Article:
While today’s cabin culture has produced an endless supply of inspirational projects, history has too, especially it seems, the 60’s - a decade similar to ours in a desire to reconnect with nature. Older projects are nothing to sniff at, and if anything, sometimes more impressive than those of today. Besides, you can’t talk about architecture without some precedent studies, am I right.
So that brings us to Casa Garelli, a storage barn turned country refuge in the Val d’Aosta region of Italy, renovated in 1962 by architect Carlo Mollino. Surrounded by borders with Switzerland and France, with local landmarks including the Matterhorn and Mont Blanc, a more picturesque location for such a unique project would be tough to find.
An experienced mountaineer and skier, Mollino found his design niche in creating futuristic hotels, lodges, and residences in the mountains of Northern Italy. Casa Garelli was one of many, although not like the others.
Mollino had the original structure, built in 1664, completely dismantled and reconstructed miles from its original site, masterfully adding modern touches along the way.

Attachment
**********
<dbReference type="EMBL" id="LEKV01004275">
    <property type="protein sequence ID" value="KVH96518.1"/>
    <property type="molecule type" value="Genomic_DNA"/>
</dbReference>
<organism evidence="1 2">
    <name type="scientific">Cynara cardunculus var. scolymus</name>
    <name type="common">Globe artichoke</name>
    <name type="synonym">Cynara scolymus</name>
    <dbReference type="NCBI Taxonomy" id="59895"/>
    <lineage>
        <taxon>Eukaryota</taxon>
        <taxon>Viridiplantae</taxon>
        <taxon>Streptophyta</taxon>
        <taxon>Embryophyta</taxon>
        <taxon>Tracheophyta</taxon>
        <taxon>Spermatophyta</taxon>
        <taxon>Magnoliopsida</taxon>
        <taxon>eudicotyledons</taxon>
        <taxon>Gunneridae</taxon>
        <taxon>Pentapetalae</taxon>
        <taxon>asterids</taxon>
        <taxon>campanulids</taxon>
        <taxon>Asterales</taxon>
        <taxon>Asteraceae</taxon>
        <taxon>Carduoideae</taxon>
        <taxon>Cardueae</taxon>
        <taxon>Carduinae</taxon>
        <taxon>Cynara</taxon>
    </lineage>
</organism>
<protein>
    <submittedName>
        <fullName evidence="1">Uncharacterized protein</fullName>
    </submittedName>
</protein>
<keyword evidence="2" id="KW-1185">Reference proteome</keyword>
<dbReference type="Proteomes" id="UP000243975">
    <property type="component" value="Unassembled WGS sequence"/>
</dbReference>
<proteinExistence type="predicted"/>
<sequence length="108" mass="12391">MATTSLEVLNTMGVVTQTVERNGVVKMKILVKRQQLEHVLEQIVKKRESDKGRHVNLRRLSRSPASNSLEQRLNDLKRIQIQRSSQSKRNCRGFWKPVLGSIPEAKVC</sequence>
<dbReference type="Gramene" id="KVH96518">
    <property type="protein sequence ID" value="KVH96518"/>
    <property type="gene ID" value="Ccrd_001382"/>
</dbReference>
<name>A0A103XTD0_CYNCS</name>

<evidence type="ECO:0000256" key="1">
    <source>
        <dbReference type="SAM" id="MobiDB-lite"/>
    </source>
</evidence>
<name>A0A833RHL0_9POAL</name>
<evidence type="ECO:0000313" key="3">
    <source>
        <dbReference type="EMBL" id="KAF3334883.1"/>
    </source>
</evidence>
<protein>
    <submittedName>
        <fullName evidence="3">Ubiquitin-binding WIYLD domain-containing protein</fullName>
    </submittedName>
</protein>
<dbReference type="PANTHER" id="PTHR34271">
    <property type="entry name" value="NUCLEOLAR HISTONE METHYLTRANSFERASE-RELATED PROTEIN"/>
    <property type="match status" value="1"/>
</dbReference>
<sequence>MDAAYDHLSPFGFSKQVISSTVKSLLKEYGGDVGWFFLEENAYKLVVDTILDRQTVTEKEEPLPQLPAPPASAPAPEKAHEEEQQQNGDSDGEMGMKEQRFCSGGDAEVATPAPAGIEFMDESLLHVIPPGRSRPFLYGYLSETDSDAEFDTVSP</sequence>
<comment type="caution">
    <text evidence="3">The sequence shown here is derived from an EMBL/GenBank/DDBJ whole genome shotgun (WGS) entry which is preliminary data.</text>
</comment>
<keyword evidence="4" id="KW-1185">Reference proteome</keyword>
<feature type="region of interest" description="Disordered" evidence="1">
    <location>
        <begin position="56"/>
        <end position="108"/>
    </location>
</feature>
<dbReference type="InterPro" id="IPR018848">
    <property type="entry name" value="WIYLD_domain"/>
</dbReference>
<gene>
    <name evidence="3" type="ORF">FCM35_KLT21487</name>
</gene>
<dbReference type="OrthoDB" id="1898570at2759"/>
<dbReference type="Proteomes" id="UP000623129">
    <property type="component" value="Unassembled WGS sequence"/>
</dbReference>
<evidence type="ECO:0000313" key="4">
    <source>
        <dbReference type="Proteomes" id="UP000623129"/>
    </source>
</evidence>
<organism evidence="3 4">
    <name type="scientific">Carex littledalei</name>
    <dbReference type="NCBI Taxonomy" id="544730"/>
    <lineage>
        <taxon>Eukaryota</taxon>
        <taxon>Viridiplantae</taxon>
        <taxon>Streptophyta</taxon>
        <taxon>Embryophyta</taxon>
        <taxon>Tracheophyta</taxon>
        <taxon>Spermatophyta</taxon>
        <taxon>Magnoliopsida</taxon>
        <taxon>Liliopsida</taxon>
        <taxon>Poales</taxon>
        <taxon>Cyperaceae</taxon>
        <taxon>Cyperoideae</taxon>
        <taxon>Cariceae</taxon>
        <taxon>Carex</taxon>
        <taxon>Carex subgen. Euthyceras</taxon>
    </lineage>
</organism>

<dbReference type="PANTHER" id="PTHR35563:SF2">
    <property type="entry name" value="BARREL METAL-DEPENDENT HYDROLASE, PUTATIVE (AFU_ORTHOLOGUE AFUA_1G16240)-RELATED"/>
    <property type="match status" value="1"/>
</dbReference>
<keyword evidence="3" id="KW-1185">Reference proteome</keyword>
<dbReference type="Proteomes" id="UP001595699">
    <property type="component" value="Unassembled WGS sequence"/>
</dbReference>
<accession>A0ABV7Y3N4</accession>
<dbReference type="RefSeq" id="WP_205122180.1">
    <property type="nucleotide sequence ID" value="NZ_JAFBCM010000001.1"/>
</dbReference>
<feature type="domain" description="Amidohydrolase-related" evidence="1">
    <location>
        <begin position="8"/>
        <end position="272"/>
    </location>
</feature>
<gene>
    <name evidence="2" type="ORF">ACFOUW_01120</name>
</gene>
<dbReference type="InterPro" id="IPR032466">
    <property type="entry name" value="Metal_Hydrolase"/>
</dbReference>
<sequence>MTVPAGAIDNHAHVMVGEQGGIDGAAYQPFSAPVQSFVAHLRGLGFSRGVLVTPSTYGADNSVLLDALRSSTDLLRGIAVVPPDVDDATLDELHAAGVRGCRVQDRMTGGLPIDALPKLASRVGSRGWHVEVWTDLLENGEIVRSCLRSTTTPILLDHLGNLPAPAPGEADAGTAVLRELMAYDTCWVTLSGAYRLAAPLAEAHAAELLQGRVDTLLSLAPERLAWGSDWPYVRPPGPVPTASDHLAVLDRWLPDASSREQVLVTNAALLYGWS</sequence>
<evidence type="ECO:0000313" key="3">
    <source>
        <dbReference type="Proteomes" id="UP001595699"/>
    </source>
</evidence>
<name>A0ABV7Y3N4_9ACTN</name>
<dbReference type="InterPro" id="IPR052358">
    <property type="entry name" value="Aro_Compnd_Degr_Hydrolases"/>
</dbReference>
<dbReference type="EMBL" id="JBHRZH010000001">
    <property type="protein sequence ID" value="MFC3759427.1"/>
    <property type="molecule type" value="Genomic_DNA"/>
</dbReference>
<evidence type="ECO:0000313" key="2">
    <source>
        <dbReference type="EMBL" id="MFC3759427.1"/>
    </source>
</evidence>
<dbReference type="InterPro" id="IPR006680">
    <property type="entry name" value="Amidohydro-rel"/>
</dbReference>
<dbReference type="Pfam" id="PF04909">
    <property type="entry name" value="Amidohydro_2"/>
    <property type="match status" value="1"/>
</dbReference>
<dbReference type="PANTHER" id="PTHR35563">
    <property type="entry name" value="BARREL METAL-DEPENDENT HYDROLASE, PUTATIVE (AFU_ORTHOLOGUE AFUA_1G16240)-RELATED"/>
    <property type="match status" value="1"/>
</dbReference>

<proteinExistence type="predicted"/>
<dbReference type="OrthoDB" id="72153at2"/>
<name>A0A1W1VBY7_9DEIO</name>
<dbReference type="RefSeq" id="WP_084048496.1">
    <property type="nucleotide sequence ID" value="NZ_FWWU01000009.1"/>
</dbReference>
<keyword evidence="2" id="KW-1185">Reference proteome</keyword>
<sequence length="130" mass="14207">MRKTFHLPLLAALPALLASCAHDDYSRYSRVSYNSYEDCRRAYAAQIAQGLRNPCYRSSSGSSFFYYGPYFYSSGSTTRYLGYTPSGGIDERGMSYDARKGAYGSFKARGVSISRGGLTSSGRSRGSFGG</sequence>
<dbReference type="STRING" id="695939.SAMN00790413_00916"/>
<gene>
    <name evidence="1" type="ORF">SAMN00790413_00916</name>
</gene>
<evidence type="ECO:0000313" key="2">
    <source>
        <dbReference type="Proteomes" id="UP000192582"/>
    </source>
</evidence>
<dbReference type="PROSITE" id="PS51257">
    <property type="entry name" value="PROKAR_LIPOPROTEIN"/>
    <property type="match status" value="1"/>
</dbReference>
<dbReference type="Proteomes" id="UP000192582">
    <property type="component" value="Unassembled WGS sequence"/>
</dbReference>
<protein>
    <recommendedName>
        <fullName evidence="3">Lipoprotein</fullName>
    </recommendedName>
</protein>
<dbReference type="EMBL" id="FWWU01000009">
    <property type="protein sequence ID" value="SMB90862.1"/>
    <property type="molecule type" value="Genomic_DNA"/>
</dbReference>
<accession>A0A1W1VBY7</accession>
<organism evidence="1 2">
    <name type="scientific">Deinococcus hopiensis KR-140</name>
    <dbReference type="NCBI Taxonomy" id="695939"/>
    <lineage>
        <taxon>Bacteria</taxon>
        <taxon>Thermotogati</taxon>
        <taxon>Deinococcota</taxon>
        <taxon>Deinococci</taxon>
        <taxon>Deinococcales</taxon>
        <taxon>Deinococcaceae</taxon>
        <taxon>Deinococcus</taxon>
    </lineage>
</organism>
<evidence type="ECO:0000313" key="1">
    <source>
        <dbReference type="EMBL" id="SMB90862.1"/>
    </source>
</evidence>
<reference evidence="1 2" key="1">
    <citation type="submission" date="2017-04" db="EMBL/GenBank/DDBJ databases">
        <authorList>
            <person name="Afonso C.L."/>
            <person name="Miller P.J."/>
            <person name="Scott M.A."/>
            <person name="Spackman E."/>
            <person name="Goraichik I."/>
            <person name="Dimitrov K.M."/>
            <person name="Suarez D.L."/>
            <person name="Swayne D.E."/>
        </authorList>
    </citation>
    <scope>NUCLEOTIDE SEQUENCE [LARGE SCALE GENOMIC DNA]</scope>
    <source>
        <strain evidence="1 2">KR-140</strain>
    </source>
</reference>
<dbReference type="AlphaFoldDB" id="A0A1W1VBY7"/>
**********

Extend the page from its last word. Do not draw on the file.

Suspending the entirety of the structure atop a newly constructed stone foundation, Mollino poised the old grey granite boléri-pillars used to protect surrounding vernacular architecture from rot and rodents- in the interstitial space between the cabin and its platform, a subtle nod to their old function.
A concrete staircase, complete with a steel handrail and wooden steps, leads up to the house’s front door. Inside, refined country simplicity meets surprising elements, like the green-tile clad furnace traveling throughout all three floors, picturing an assortment of musicians and dancers. The furnishings feature biomorphic elements, like chair-legs inspired by the shape of deer-antlers and a little creepily, a lamp shade made of butterfly wings.
Casa Garelli follows a familiar formula as many popular cabins today- combining unique, contemporary details and furnishings with the rustic structure of a classic vernacular cabin-but its time and place make it all the more impressive. Cozy factor still intact, the granary-turned-chalet is a testament to good design in the great outdoors.